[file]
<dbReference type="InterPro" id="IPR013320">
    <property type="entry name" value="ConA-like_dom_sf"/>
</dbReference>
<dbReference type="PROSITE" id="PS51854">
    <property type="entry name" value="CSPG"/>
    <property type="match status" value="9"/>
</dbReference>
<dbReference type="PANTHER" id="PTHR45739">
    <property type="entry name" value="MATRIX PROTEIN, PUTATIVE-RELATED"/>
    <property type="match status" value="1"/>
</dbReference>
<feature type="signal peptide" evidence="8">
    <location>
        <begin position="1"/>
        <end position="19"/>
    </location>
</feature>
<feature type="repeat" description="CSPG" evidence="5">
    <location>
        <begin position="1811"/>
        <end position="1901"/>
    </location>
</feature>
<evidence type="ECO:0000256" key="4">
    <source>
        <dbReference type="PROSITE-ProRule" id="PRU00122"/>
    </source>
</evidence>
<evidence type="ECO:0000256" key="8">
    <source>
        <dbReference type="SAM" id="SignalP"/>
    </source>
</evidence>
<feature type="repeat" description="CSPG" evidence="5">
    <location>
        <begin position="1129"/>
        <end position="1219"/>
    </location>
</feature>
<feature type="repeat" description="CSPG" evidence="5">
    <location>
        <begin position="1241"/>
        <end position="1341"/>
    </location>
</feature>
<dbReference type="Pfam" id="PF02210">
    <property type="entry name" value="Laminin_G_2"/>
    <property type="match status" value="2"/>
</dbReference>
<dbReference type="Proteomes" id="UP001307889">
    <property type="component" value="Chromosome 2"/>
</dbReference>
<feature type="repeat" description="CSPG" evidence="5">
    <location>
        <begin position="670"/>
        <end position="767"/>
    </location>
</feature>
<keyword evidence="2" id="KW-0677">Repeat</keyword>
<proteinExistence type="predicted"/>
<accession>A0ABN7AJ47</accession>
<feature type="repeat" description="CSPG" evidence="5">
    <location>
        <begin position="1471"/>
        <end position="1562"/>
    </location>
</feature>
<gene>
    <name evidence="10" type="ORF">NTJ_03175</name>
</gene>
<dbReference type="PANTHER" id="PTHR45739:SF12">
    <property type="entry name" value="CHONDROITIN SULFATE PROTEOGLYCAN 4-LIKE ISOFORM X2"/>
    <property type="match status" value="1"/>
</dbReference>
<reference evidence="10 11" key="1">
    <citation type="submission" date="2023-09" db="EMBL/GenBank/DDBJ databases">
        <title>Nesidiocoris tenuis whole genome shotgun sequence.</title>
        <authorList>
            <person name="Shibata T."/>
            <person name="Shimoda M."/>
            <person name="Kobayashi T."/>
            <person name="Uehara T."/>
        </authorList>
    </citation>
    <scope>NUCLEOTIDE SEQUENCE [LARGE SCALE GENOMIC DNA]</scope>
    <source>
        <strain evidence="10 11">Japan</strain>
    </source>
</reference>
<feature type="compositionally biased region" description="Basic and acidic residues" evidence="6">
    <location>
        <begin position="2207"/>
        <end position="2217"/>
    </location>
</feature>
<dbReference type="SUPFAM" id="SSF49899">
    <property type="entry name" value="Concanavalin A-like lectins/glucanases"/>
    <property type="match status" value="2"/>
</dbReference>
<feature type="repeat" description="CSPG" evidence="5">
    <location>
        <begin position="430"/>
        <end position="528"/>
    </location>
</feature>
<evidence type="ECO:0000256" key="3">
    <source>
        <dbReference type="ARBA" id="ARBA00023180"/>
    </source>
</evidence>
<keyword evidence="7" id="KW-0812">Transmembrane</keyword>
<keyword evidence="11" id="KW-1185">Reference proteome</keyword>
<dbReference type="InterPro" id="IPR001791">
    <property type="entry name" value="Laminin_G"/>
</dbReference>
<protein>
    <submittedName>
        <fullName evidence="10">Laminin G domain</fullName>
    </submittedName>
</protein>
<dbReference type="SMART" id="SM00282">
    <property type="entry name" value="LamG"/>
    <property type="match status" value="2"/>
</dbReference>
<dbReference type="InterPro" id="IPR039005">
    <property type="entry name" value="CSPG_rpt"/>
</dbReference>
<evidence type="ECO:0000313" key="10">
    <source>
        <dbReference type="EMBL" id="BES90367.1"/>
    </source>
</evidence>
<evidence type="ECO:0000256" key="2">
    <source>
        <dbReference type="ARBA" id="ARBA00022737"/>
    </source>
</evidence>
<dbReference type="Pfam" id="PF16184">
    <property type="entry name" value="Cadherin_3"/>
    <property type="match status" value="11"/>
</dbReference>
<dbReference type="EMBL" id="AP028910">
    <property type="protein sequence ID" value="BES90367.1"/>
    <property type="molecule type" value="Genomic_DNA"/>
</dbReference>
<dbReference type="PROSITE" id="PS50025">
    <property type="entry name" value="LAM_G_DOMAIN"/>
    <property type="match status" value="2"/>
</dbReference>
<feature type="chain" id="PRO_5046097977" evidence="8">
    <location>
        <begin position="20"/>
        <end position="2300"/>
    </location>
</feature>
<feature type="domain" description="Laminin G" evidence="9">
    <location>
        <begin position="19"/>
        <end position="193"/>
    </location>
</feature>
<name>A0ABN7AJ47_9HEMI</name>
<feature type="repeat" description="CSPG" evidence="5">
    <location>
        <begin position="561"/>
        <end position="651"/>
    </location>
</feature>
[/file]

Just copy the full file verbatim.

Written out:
<dbReference type="InterPro" id="IPR013320">
    <property type="entry name" value="ConA-like_dom_sf"/>
</dbReference>
<dbReference type="PROSITE" id="PS51854">
    <property type="entry name" value="CSPG"/>
    <property type="match status" value="9"/>
</dbReference>
<dbReference type="PANTHER" id="PTHR45739">
    <property type="entry name" value="MATRIX PROTEIN, PUTATIVE-RELATED"/>
    <property type="match status" value="1"/>
</dbReference>
<feature type="signal peptide" evidence="8">
    <location>
        <begin position="1"/>
        <end position="19"/>
    </location>
</feature>
<feature type="repeat" description="CSPG" evidence="5">
    <location>
        <begin position="1811"/>
        <end position="1901"/>
    </location>
</feature>
<evidence type="ECO:0000256" key="4">
    <source>
        <dbReference type="PROSITE-ProRule" id="PRU00122"/>
    </source>
</evidence>
<evidence type="ECO:0000256" key="8">
    <source>
        <dbReference type="SAM" id="SignalP"/>
    </source>
</evidence>
<feature type="repeat" description="CSPG" evidence="5">
    <location>
        <begin position="1129"/>
        <end position="1219"/>
    </location>
</feature>
<feature type="repeat" description="CSPG" evidence="5">
    <location>
        <begin position="1241"/>
        <end position="1341"/>
    </location>
</feature>
<dbReference type="Pfam" id="PF02210">
    <property type="entry name" value="Laminin_G_2"/>
    <property type="match status" value="2"/>
</dbReference>
<dbReference type="Proteomes" id="UP001307889">
    <property type="component" value="Chromosome 2"/>
</dbReference>
<feature type="repeat" description="CSPG" evidence="5">
    <location>
        <begin position="670"/>
        <end position="767"/>
    </location>
</feature>
<keyword evidence="2" id="KW-0677">Repeat</keyword>
<proteinExistence type="predicted"/>
<accession>A0ABN7AJ47</accession>
<feature type="repeat" description="CSPG" evidence="5">
    <location>
        <begin position="1471"/>
        <end position="1562"/>
    </location>
</feature>
<gene>
    <name evidence="10" type="ORF">NTJ_03175</name>
</gene>
<dbReference type="PANTHER" id="PTHR45739:SF12">
    <property type="entry name" value="CHONDROITIN SULFATE PROTEOGLYCAN 4-LIKE ISOFORM X2"/>
    <property type="match status" value="1"/>
</dbReference>
<reference evidence="10 11" key="1">
    <citation type="submission" date="2023-09" db="EMBL/GenBank/DDBJ databases">
        <title>Nesidiocoris tenuis whole genome shotgun sequence.</title>
        <authorList>
            <person name="Shibata T."/>
            <person name="Shimoda M."/>
            <person name="Kobayashi T."/>
            <person name="Uehara T."/>
        </authorList>
    </citation>
    <scope>NUCLEOTIDE SEQUENCE [LARGE SCALE GENOMIC DNA]</scope>
    <source>
        <strain evidence="10 11">Japan</strain>
    </source>
</reference>
<feature type="compositionally biased region" description="Basic and acidic residues" evidence="6">
    <location>
        <begin position="2207"/>
        <end position="2217"/>
    </location>
</feature>
<dbReference type="SUPFAM" id="SSF49899">
    <property type="entry name" value="Concanavalin A-like lectins/glucanases"/>
    <property type="match status" value="2"/>
</dbReference>
<feature type="repeat" description="CSPG" evidence="5">
    <location>
        <begin position="430"/>
        <end position="528"/>
    </location>
</feature>
<evidence type="ECO:0000256" key="3">
    <source>
        <dbReference type="ARBA" id="ARBA00023180"/>
    </source>
</evidence>
<keyword evidence="7" id="KW-0812">Transmembrane</keyword>
<keyword evidence="11" id="KW-1185">Reference proteome</keyword>
<dbReference type="InterPro" id="IPR001791">
    <property type="entry name" value="Laminin_G"/>
</dbReference>
<protein>
    <submittedName>
        <fullName evidence="10">Laminin G domain</fullName>
    </submittedName>
</protein>
<dbReference type="SMART" id="SM00282">
    <property type="entry name" value="LamG"/>
    <property type="match status" value="2"/>
</dbReference>
<dbReference type="InterPro" id="IPR039005">
    <property type="entry name" value="CSPG_rpt"/>
</dbReference>
<evidence type="ECO:0000313" key="10">
    <source>
        <dbReference type="EMBL" id="BES90367.1"/>
    </source>
</evidence>
<evidence type="ECO:0000256" key="2">
    <source>
        <dbReference type="ARBA" id="ARBA00022737"/>
    </source>
</evidence>
<dbReference type="Pfam" id="PF16184">
    <property type="entry name" value="Cadherin_3"/>
    <property type="match status" value="11"/>
</dbReference>
<dbReference type="EMBL" id="AP028910">
    <property type="protein sequence ID" value="BES90367.1"/>
    <property type="molecule type" value="Genomic_DNA"/>
</dbReference>
<dbReference type="PROSITE" id="PS50025">
    <property type="entry name" value="LAM_G_DOMAIN"/>
    <property type="match status" value="2"/>
</dbReference>
<feature type="chain" id="PRO_5046097977" evidence="8">
    <location>
        <begin position="20"/>
        <end position="2300"/>
    </location>
</feature>
<feature type="domain" description="Laminin G" evidence="9">
    <location>
        <begin position="19"/>
        <end position="193"/>
    </location>
</feature>
<name>A0ABN7AJ47_9HEMI</name>
<feature type="repeat" description="CSPG" evidence="5">
    <location>
        <begin position="561"/>
        <end position="651"/>
    </location>
</feature>